ACT (pronounced as one word, act) is a treatment in the cognitive behavioral tradition that focuses on learning to more effectively manage our distress and to move towards living a more meaningful life. In ACT, we begin at looking at ways in which how we relate to painful or uncomfortable experiences may be creating more pain for us. As human beings, we possess an incredible ability to think about all sorts of things, to reflect upon and recreate the past, or to imagine the future. This remarkable ability is a double-edged sword: we may spend a lot of time thinking about what’s wrong with us, why we think we can never be better, and what should be different about our lives or our histories. We can re-experience painful or shameful memories in any moment. In ACT, we practice contacting and moving towards what’s important to us while learning ways to deal with what gets in our way–especially uncomfortable thoughts, emotions, and bodily sensations.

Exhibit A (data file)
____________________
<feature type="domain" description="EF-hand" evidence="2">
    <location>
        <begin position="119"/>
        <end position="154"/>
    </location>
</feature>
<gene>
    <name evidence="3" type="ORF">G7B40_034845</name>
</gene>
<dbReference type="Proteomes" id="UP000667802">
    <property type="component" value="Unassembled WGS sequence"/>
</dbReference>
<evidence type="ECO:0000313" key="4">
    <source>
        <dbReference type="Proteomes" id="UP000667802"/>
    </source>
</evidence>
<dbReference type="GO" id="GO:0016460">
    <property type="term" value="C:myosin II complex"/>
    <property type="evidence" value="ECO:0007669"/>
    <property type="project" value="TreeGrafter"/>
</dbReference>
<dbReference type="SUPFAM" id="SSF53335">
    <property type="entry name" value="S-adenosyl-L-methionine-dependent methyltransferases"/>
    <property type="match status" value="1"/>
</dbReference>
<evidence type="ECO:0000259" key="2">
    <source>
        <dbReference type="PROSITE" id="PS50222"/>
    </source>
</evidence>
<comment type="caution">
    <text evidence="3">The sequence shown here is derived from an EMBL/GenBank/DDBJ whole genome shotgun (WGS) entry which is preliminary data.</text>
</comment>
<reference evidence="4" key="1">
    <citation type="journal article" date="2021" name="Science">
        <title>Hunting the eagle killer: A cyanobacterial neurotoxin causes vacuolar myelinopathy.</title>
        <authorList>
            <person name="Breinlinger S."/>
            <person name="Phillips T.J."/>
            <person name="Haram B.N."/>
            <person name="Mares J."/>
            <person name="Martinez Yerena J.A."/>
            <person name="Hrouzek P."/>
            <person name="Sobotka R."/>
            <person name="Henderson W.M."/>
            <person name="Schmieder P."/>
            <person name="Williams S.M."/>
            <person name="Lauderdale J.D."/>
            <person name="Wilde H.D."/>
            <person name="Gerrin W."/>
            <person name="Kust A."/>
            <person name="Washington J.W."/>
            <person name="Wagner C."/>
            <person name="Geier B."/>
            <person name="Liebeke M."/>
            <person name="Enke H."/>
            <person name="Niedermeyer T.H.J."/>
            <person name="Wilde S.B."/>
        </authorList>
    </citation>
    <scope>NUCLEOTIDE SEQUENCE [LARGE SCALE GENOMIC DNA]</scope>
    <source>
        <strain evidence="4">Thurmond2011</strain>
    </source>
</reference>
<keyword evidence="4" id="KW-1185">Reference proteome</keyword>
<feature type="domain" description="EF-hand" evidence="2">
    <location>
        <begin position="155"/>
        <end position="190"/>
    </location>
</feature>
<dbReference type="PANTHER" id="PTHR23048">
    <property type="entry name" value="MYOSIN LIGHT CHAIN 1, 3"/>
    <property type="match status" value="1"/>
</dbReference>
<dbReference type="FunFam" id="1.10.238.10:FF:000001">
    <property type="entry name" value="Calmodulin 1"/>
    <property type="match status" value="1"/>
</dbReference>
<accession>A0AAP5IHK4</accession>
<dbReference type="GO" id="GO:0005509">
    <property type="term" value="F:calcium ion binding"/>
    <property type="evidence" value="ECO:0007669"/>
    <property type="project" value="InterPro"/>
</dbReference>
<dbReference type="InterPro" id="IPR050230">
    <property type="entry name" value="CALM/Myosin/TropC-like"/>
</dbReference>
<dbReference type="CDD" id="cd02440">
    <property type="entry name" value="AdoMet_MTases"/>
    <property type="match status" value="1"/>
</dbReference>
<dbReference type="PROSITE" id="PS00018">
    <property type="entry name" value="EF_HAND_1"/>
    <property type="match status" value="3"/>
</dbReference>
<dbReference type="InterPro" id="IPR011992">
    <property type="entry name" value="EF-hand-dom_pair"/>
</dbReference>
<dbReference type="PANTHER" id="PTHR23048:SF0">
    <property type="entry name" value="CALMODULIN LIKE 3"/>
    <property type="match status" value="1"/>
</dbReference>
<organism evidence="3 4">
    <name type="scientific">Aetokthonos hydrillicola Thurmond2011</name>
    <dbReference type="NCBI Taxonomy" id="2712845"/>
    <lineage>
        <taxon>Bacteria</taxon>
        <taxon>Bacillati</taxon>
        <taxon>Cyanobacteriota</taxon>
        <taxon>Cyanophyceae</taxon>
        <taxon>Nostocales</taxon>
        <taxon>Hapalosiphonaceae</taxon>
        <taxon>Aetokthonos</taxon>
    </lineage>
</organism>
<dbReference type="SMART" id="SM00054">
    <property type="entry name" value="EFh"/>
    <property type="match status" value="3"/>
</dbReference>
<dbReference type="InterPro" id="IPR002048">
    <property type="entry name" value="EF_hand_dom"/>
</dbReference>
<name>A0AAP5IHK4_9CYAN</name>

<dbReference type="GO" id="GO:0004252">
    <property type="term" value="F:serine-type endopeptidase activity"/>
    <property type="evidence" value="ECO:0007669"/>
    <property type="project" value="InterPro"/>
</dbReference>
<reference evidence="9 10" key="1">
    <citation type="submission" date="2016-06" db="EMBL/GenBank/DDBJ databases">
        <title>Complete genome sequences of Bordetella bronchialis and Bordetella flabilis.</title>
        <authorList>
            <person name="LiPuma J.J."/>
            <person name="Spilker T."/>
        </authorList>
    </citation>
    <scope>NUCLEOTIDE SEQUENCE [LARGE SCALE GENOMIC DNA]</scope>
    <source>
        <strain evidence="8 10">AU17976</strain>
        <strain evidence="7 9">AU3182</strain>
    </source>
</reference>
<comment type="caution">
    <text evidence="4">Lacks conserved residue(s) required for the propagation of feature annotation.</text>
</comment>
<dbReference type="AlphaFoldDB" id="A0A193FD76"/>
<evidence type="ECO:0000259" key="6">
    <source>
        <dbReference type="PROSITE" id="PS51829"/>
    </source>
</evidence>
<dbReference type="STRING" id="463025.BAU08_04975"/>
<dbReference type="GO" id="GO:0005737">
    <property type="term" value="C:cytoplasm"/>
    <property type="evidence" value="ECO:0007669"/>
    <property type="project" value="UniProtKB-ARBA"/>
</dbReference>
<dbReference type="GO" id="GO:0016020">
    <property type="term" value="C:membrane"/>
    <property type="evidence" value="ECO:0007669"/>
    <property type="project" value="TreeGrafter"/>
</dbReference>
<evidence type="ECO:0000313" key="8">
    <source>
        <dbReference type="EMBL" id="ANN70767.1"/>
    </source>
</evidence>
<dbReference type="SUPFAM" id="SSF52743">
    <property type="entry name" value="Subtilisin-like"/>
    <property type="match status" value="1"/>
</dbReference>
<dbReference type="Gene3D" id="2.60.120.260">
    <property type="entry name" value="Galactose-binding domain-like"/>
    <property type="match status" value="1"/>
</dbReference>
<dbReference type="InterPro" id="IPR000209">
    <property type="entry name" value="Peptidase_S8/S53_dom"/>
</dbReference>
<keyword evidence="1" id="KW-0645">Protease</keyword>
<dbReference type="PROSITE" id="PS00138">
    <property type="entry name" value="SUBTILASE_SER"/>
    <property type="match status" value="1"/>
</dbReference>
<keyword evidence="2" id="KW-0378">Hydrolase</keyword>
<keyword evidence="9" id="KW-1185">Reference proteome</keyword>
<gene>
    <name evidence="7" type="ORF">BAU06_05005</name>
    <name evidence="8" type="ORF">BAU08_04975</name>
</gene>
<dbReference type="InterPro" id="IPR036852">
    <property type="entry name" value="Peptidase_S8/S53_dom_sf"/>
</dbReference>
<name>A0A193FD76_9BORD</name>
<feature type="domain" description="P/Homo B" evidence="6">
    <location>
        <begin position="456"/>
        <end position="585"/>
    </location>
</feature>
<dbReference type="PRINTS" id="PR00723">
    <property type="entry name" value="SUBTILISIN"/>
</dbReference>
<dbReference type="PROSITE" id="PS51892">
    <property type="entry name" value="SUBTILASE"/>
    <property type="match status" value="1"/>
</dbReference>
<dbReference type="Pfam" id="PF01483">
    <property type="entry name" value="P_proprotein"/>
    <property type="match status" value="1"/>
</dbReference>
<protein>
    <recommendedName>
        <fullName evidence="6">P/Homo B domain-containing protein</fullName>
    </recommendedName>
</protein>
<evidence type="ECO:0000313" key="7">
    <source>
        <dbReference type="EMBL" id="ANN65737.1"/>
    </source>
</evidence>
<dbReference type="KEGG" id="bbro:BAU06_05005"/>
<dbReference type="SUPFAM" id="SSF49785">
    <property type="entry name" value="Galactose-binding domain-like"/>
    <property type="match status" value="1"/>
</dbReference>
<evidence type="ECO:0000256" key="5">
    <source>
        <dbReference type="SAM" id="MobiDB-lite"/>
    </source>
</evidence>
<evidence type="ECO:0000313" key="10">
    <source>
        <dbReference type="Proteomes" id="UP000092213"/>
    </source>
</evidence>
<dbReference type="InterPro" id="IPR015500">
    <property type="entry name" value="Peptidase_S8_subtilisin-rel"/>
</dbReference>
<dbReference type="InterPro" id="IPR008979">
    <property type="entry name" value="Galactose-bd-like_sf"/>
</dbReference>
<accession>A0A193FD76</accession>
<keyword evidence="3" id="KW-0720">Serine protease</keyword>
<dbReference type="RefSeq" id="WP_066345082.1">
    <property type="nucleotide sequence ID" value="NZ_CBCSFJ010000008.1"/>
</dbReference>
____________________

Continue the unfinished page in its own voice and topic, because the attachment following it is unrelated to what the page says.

ACT has a strong and growing research base. Click here for more information about Acceptance and Commitment Therapy.